Wednesday November 20, 2019

Grandparents Play Vital Role in Screen Addiction Habits for Kids

We need to educate grandparents about the impact of technology on children's lives and on its proper use that will benefit them

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Representational image for elders.
Grandparents play big role in kids' screen addiction habits. Pixabay

While parents usually take the blame for spoiling their kids by letting them spend huge amounts of time with high-tech electronics, grandparents are to be equally blamed for screen addiction in children.

Grandparents have long been associated with letting their grandchildren do things their parents would never permit, such as extended bedtime, too much television time, and carefree fun.

In the study published in the Journal of Children and Media, researchers found that today’s grandparents are still true to their traditional fun-loving image – allowing their grandchildren, while under their supervision, to spend about half of their time on a mobile phone, tablet, computer or TV.

The study reviewed the experiences of 356 grandparents of children aged 2-7 who take care of their grandchildren at least once per week and found that during an average four-hour visit, the children spent two hours either watching videos or playing games on electronic devices.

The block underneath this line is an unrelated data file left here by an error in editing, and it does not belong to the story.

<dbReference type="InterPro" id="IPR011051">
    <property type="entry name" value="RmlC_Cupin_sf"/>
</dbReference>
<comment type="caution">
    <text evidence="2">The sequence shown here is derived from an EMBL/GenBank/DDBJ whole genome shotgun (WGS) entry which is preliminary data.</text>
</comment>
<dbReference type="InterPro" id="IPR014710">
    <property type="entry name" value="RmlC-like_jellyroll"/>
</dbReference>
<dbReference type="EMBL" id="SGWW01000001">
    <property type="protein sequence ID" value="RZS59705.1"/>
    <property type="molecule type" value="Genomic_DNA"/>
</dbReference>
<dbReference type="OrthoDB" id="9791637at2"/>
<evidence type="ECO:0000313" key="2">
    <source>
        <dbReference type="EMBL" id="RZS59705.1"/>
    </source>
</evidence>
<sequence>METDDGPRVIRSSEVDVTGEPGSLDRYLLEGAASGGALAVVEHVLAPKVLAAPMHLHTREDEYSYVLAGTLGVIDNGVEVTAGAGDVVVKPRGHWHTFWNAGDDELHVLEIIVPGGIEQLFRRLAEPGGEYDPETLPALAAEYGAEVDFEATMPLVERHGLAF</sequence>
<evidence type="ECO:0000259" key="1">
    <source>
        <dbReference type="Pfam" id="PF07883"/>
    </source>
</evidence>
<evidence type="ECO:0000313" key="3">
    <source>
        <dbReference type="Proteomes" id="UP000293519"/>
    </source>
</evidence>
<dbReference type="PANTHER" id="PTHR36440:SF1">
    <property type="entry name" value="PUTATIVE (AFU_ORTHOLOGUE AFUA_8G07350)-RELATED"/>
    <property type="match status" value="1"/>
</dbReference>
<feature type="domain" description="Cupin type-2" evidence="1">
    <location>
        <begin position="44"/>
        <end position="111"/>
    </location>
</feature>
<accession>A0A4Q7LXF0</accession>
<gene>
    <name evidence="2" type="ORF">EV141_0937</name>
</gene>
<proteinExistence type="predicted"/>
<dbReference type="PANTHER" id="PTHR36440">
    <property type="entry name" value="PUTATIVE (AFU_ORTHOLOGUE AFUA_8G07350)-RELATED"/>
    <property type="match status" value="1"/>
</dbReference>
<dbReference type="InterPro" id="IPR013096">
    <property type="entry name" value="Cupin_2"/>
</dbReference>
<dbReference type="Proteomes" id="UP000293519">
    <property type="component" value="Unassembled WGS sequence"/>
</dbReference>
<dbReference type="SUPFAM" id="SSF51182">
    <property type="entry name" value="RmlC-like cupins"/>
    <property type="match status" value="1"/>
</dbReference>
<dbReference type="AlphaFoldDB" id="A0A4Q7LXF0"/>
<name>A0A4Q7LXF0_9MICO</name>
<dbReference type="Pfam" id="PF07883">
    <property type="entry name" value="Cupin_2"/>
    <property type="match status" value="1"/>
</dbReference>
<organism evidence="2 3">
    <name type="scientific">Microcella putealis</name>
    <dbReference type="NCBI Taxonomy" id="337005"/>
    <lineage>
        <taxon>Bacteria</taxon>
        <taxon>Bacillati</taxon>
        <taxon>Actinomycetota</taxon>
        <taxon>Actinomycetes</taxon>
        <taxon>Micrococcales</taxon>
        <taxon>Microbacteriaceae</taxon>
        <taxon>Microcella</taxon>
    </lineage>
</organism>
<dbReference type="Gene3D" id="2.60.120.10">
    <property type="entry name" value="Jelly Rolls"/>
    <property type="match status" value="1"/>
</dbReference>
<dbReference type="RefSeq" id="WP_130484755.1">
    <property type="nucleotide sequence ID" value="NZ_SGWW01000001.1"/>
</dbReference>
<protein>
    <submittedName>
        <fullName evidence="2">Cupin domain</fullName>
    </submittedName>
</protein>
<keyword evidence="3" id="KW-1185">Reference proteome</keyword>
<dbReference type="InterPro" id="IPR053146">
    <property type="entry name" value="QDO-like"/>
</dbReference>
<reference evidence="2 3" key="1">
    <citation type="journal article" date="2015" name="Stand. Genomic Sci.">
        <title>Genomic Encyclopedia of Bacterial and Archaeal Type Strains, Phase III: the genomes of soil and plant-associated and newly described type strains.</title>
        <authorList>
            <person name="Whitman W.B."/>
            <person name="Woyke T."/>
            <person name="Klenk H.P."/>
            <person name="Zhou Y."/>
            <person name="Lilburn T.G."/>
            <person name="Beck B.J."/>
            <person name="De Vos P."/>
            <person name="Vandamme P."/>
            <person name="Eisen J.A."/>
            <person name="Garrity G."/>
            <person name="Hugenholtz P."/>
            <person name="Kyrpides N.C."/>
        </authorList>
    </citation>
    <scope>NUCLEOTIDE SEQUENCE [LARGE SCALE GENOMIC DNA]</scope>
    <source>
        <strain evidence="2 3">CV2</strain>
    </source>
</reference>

Most of the experts suggest that grandparents should restrict technology use by setting simple rules for screen time when babysitting. This is particularly needed when children bring a device from home and expect to watch even more.

The unconditional love-shower of parents and grandparents can go to the point of spoiling children, said Pallavi Joshi, Clinical Psychologist at Sri Balaji Action Medical Institute in Delhi.

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Young kids who watch more TV get less sleep. Pixabay

“Over the past few years, grandparents’ responsibilities for their grandchildren have increased due to changes and issues in families and society.

“If we focus particularly at the extreme amount of screen time the kids devote to the idiot box (TV), parents and grandparents may be blamed for the same, as they do not oppose this habit,” Joshi told IANS.

“It’s just another sweet way for them to spend more time with children. But this habit should be kept in check before it becomes an issue,” she added.

Increased screen time may critically impact a child’s development and have several negative consequences; it can stimulate the way a child behaves, even in the long run, as well as make them less physically active. Now, not all screen time is detrimental, but families need to develop limited, healthy screen habits.

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“Gadgets have started replacing traditional ways of engaging with children at home. Even with grandparents at home, it is getting increasingly difficult to curtail the screen time for young children. A lot of grandparents are unaware of the effects of excessive screen time,” a Child Psychologist said.